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Ahmed Shah Durrani
Ahmad Shāh Durrānī (c. 1722 – 16 October 1772) (Pashto: احمد شاه دراني), also known as Ahmad Khān Abdālī (احمد خان ابدالي), was the founder of the Durrani
Durrani
Empire and is regarded as the founder of the modern state of Afghanistan.[1][2][3][4] He began his career by enlisting as a young soldier in the military of the Afsharid kingdom and quickly rose to become a commander of the Abdali Regiment, a cavalry of four thousand Abdali Pashtun soldiers.[5] After the assassination of Nader Shah
Nader Shah
Afshar in 1747, Ahmad Shah Durrani
Durrani
was chosen as King of Afghanistan. Rallying his Afghan tribes and allies, he pushed east towards the Mughal and the Maratha empires of India, west towards the disintegrating Afsharid Empire of Persia, and north toward the Khanate of Bukhara
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Mazandaran Province
Mazandarani (Tabari)[5] Persian[5] Gilaki[6][7] Mazandaran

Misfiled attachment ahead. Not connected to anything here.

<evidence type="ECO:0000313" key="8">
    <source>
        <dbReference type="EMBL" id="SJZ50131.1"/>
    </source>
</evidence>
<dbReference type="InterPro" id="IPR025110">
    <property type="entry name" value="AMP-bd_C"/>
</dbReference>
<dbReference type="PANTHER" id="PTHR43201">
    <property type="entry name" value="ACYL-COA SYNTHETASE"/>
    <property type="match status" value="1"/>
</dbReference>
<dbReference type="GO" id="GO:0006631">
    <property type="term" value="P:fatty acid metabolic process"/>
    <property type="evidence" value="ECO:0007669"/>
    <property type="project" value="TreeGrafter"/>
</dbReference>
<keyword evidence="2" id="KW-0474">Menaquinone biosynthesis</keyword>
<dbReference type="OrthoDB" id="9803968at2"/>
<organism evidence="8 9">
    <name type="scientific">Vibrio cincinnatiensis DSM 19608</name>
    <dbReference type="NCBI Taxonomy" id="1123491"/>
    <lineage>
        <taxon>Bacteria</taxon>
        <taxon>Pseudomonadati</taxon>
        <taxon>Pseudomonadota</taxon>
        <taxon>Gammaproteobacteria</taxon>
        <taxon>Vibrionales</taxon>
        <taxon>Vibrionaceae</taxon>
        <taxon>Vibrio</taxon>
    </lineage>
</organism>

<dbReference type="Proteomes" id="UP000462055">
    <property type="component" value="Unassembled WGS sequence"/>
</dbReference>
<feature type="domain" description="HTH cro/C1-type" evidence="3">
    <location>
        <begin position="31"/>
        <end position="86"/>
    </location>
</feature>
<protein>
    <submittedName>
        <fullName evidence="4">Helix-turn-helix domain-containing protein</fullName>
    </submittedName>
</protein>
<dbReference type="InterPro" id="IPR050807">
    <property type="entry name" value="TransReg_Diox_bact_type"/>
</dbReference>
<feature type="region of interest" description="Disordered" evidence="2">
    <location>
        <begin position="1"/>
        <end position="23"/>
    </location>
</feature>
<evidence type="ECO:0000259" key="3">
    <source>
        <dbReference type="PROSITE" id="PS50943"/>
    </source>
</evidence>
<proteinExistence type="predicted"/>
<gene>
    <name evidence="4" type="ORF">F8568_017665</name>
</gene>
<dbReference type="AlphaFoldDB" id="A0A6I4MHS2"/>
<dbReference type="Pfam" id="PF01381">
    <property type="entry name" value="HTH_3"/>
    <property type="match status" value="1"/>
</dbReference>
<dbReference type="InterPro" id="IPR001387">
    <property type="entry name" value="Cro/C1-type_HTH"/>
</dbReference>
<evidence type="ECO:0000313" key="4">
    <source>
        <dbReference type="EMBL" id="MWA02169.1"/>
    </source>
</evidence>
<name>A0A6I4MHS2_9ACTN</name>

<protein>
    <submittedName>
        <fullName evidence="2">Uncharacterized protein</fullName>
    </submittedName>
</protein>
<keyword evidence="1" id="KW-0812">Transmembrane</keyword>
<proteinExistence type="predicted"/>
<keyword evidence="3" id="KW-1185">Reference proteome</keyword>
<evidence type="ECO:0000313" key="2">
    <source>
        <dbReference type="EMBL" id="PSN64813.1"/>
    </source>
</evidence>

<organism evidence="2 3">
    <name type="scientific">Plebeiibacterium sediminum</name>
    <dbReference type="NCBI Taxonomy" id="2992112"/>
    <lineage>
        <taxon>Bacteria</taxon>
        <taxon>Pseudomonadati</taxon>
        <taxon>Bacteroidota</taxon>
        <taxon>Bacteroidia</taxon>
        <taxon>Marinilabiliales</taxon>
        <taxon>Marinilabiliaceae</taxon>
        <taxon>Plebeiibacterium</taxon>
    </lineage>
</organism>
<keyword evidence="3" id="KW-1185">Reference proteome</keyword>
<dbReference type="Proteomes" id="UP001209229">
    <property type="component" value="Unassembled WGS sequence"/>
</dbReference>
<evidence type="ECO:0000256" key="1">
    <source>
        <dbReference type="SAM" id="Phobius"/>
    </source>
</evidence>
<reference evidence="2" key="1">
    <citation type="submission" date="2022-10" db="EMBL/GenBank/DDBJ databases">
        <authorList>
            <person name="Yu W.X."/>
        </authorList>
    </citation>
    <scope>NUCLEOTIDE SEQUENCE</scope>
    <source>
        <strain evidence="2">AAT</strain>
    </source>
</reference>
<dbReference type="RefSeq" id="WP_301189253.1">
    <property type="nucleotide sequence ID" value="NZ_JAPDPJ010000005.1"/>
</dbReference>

Mazandaran
Province  pronunciation (help·info), (Persian: استان مازندران‎ Ostān-e Māzandarān/Ostân-e Mâzandarân), is an Iranian province located along the southern coast of the Caspian Sea
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Mausoleum
A mausoleuma is an external free-standing building constructed as a monument enclosing the interment space or burial chamber of a deceased person or people. A monument without the interment is a cenotaph
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Mughal Empire
The Mughal Empire
Empire
(Urdu: مغلیہ سلطنت‬‎, translit. Mughliyah Saltanat)[8][2] or Mogul Empire[9] was an empire in the Indian subcontinent, founded in 1526
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Maratha Empire
The Maratha
Maratha
Empire
Empire
or the Maratha
Maratha
Confederacy was an Indian power that dominated much of the Indian subcontinent
Indian subcontinent
in the 18th century. The empire formally existed from 1674 with the coronation of Chhatrapati Shivaji
Shivaji
and ended in 1818 with the defeat of Peshwa
Peshwa
Bajirao
Bajirao
II. The Marathas are credited to a large extent for ending Mughal rule in India.[3][note 1][4][5][6] The Marathas were a Marathi warrior group from the western Deccan Plateau (present day Maharashtra) that rose to prominence by establishing a Hindavi Swarajya
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India
India, officially the Republic
Republic
of India
India
(IAST: Bhārat Gaṇarājya),[e] is a country in South Asia. It is the seventh-largest country by area, the second-most populous country (with over 1.2 billion people), and the most populous democracy in the world. It is bounded by the Indian Ocean